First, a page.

I have been to one diner so far which is Save-On-Meats, the atmosphere is very different and the food was moderately priced. Quality of the food was so-so but definitely an interesting experience, I would probably go again to see if they had anything else interesting on the menu. Other diners I am hoping to try out are Bonnies off broadway and Frenchies diner – check out the Instagram to see if I managed to make it.
I also went on a recommendation of a local to try a ramen-house on Robson street – where you can find a lot of different restaurants. The ramen house was called Marutama Ramen and boy it was good! The soup base is chicken based, but the actual flavour and consistency of the soup was more like pork. Another thing I also tried was a Japanese style hot-dog chain called Japa-dog, which combines sausages with various toppings – great idea! Although more of a snack to me, it really hit the spot and was a cheap eat too.
- Invest in a compass card – even though you pay $6 for the card, you do get discounted journeys, so if you are using it constantly it will pay itself back. It will even run into negative if you are trying to get home but are in transit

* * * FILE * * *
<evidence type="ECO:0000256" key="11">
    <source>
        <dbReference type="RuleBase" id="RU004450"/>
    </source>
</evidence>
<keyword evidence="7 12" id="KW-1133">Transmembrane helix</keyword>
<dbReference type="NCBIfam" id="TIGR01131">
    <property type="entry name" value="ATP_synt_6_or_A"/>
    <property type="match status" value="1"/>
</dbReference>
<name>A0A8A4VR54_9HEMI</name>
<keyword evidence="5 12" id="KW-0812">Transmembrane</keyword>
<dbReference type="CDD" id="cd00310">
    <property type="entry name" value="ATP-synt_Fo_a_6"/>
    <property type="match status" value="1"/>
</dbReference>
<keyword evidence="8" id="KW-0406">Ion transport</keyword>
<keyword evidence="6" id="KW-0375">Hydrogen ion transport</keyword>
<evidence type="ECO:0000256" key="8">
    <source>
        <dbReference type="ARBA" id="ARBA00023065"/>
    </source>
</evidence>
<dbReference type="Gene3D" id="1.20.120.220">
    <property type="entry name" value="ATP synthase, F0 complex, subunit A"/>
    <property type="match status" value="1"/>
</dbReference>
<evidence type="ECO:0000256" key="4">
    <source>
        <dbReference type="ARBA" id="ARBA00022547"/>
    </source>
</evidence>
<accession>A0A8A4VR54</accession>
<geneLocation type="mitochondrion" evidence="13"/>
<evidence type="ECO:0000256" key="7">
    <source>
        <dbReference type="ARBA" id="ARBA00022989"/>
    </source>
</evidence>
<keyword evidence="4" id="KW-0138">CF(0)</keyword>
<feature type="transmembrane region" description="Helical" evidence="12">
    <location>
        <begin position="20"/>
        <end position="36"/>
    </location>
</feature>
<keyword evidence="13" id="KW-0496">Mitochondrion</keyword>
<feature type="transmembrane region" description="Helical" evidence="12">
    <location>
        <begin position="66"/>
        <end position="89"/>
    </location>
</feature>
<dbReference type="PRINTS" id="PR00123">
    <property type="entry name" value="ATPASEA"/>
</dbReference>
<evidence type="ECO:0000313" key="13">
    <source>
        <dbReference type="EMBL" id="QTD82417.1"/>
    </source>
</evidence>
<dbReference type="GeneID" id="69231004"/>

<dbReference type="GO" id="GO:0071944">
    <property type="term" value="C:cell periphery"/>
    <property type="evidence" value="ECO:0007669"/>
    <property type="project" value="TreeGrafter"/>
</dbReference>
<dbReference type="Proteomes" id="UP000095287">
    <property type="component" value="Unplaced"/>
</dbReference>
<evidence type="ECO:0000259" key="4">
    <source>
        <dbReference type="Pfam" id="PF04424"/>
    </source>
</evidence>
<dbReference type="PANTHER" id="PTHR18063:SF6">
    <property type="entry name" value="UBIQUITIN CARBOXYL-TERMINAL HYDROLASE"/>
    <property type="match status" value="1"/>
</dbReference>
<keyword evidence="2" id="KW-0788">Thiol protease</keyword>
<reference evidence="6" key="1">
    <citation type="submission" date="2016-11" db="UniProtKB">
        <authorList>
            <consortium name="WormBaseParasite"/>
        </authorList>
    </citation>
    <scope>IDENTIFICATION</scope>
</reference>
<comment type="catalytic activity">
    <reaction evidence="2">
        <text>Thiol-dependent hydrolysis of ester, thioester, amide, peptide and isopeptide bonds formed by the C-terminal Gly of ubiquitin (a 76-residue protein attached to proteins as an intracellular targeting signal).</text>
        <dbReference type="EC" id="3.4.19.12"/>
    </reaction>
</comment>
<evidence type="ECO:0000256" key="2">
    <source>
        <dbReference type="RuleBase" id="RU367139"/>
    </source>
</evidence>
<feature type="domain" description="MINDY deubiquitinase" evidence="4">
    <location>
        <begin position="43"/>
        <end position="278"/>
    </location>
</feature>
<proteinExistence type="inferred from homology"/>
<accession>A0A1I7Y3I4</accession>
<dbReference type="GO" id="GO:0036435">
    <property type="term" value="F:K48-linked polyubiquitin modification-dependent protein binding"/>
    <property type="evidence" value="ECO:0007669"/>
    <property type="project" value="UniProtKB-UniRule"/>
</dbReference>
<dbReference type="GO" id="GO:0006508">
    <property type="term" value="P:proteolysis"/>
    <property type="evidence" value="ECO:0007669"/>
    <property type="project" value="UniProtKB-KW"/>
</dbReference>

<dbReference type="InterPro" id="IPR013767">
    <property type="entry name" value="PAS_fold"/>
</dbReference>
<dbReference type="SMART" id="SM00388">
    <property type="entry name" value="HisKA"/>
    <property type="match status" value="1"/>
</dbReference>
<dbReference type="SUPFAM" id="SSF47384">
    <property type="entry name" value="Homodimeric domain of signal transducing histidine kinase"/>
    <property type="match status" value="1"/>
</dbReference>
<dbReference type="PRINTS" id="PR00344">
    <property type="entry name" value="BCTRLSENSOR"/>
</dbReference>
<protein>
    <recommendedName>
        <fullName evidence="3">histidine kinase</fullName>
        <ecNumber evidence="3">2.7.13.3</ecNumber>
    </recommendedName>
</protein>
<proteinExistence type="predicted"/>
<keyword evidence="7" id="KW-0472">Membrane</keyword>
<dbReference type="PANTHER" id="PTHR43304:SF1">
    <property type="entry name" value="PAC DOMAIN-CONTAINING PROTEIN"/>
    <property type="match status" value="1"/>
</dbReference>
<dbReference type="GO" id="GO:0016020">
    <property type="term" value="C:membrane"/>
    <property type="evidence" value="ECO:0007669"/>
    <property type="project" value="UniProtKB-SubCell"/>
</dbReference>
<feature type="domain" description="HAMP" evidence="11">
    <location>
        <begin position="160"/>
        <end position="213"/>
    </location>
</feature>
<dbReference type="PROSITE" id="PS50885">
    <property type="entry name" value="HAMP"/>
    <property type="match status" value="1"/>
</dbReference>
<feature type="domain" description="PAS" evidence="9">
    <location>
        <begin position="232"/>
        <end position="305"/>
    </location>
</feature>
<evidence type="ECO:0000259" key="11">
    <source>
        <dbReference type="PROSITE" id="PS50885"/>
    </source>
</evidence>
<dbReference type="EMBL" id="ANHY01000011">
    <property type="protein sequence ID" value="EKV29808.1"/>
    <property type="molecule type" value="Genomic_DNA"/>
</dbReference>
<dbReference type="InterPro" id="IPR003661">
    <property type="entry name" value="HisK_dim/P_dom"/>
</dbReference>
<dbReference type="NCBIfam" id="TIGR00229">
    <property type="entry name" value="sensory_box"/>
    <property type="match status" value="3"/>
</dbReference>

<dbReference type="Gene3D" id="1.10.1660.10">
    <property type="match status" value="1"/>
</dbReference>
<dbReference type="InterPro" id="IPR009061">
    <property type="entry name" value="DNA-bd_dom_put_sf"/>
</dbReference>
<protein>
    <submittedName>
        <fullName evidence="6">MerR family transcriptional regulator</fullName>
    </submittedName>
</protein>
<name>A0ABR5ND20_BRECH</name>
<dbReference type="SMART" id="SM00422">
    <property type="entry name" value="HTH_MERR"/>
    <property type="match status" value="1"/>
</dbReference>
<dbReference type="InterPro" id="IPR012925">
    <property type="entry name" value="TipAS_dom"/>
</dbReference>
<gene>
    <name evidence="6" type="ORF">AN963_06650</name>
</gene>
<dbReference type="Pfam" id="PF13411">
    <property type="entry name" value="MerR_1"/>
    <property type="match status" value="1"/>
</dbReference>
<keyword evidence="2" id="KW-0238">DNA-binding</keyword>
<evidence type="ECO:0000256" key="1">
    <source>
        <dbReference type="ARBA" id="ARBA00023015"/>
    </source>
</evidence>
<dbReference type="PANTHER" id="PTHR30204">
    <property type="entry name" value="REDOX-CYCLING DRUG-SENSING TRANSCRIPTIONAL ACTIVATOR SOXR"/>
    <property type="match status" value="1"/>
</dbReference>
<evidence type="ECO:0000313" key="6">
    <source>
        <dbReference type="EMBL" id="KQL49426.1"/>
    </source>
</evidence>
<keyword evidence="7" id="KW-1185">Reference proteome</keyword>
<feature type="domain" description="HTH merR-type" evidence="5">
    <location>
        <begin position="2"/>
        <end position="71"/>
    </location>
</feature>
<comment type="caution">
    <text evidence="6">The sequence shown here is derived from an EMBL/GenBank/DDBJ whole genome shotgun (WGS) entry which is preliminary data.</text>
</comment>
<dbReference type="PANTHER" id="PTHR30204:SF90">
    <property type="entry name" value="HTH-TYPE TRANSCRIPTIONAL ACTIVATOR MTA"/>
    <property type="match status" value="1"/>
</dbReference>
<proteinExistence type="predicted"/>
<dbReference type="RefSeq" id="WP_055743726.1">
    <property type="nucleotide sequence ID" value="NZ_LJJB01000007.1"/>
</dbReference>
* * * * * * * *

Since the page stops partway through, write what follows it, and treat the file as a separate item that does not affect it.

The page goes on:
- Sample the local foods – I am trying to budget but I have tried some places, however if you are visiting on a short holiday then splash out – go to a few diners, seek out famous eateries or chains!
- Don’t need much cash! So I don’t mean that you Vancouver is a cheap place – it is Canada’s London in my opinion and everywhere accepts card. If you are hesitant on taking cash then bring $150 and use your card when you can – if its mastercard then there shouldn’t be a charge but if its Visa then an international fee will be applied.
- Revisit Stanley park – it is one of those places where you will always enjoy a sit down by the beach, walk around the seawall and find new trails. You will find a happy place there!
- Alternative cafes – so my friend really wanted to visit a Cannabis café – I wasn’t even aware they had them in Canada, but as parts of the US have legalised cannabis- it has become more mainstream, where you can find cannabis dispensers and cafes. I walked around while my friend explored new places.
- Look up which sites you want to visit on Vancouver attractions and get a discount
- Don’t get a sim card unless you are staying long term, you can survive on Starbucks Wifi (just stand outside and look busy) – also Vancity has free wifi in certain districts spanning a few blocks.